Digital Euro: What Is It and How Will it Work?

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Today Wealth Network Limited tells you all about Euro Digital, an attempt at digitalization of the European economy and innovation in the retail space.

In July 2021, the European Central Bank (ECB) gave permission to commence a multi-year project for the creation of a digital version of the euro, the currency of the 27-nation strong European Union.

The investigation will involve how the currency, also known as a Central Bank Digital Currency (CBDC), should be designed and distributed, and what impact it will have on the market. It will also involve the discussion of changes in EU legislation that might be required with the advent of such a digital currency.

Commencement of the Investigation

The investigation will commence in October 2021 and will continue for about two years, after which time, the digital currency will need to be approved by the ECB’s governing council. If approved, various options will be tested along with consultations with various banks and financial institutions in order to develop the best possible technology and ease of payment.

The digital euro will be worked on for at least another three years before its final launch, in addition to the time required for EU bloc member states to make the necessary legislative changes.

What Is a Digital Euro?

According to the ECB, “a digital euro would guarantee that citizens in the euro area can maintain costless access to a simple, universally accepted, safe and trusted means of payment”.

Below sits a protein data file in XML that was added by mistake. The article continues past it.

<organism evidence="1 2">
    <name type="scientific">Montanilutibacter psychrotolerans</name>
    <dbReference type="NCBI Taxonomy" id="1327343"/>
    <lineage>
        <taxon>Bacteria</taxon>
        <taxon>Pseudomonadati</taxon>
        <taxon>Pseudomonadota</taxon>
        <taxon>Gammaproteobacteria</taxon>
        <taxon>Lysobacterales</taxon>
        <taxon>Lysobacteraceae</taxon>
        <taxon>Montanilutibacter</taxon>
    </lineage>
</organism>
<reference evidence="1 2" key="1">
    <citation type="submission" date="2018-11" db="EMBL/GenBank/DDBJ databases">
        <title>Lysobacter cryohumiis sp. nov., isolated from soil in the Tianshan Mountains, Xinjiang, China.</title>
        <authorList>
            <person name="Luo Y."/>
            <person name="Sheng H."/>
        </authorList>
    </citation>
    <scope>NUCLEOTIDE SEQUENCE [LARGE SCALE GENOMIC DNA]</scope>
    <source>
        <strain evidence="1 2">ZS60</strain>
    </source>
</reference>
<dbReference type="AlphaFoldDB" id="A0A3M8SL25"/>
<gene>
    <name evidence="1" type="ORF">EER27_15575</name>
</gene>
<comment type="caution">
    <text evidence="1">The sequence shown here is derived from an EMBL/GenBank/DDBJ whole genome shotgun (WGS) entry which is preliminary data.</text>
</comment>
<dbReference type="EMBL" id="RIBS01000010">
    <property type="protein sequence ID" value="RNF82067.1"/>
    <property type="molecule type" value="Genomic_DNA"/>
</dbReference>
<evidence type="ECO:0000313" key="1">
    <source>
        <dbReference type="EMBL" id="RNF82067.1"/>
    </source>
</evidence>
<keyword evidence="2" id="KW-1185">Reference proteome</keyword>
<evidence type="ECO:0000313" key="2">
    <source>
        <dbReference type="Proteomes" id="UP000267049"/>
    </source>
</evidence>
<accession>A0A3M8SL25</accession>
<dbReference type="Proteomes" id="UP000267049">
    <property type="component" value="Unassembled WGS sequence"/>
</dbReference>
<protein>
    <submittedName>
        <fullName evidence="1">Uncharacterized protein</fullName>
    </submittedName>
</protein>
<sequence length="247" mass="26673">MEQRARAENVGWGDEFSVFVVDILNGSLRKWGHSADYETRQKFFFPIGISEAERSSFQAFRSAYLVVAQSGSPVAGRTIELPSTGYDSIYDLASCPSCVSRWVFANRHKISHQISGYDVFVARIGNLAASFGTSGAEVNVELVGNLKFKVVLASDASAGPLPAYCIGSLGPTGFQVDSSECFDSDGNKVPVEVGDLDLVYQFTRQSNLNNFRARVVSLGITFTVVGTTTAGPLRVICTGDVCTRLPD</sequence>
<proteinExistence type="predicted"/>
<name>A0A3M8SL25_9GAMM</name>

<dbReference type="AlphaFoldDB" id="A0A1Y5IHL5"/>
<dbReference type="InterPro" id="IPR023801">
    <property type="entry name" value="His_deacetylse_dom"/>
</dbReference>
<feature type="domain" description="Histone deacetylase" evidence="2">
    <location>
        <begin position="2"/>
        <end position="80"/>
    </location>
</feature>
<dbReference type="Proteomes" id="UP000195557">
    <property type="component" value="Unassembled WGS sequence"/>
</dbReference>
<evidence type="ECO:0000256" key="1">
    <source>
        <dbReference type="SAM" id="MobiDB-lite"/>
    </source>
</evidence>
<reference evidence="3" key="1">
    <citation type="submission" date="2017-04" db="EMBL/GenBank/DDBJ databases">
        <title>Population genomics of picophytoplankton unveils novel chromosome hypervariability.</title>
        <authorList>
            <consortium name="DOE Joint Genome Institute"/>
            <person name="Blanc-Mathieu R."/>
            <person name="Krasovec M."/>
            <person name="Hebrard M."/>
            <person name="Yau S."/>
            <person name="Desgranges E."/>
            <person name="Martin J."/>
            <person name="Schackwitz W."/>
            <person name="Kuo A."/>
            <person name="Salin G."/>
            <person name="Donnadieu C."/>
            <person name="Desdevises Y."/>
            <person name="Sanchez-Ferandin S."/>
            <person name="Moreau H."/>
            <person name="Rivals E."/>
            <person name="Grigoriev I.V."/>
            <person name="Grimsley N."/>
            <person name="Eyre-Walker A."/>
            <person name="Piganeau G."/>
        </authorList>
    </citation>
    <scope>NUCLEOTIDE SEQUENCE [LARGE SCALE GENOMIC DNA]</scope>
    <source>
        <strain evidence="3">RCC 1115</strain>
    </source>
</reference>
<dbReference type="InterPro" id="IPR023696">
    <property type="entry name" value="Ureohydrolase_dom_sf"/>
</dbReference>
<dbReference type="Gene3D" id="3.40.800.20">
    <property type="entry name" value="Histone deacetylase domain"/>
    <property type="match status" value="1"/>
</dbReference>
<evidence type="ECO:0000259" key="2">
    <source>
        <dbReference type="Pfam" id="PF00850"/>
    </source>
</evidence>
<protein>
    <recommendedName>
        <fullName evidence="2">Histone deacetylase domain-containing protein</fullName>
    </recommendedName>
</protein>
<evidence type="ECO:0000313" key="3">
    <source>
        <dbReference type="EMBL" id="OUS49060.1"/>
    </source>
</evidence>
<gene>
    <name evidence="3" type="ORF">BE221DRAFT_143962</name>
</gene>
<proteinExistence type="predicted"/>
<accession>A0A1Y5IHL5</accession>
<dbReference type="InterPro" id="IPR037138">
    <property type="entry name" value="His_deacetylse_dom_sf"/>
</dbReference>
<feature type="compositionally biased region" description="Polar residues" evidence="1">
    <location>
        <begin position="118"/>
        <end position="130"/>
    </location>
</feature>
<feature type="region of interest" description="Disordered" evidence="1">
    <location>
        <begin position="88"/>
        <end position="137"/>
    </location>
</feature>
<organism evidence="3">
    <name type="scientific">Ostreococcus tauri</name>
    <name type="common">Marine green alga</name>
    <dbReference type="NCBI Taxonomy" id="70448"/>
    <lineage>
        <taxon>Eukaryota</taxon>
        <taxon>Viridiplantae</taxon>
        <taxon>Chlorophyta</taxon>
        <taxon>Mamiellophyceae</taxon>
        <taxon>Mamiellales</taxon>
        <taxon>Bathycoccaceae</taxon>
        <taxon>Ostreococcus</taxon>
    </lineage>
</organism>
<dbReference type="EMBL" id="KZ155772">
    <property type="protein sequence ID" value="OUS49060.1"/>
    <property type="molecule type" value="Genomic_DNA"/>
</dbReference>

Most payments nowadays are done digitally, whether it be via debit or credit cards or electronic funds transfers (EFTs). An EU Central Bank Digital Currency (CBDC) would just be another form of digital payment. Just like its physical note and coin counterpart, it would be issued by the Eurosystem, which includes the ECB and national central banks.

What Is the Purpose Behind Digital Euro?

The proposed virtual version of the Euro is a part of global central banks’ push to meet the demand from consumers for electronic payment options in a bid to catch up with private sector digital currencies, like Bitcoin.

The ECB wants to provide EU bloc citizens, who no longer wish to use cash, with a digital payment option and avoid the need to rely on other digital means of payment that are controlled outside the jurisdiction of the EU, like mega payment processors: Visa and Mastercard.

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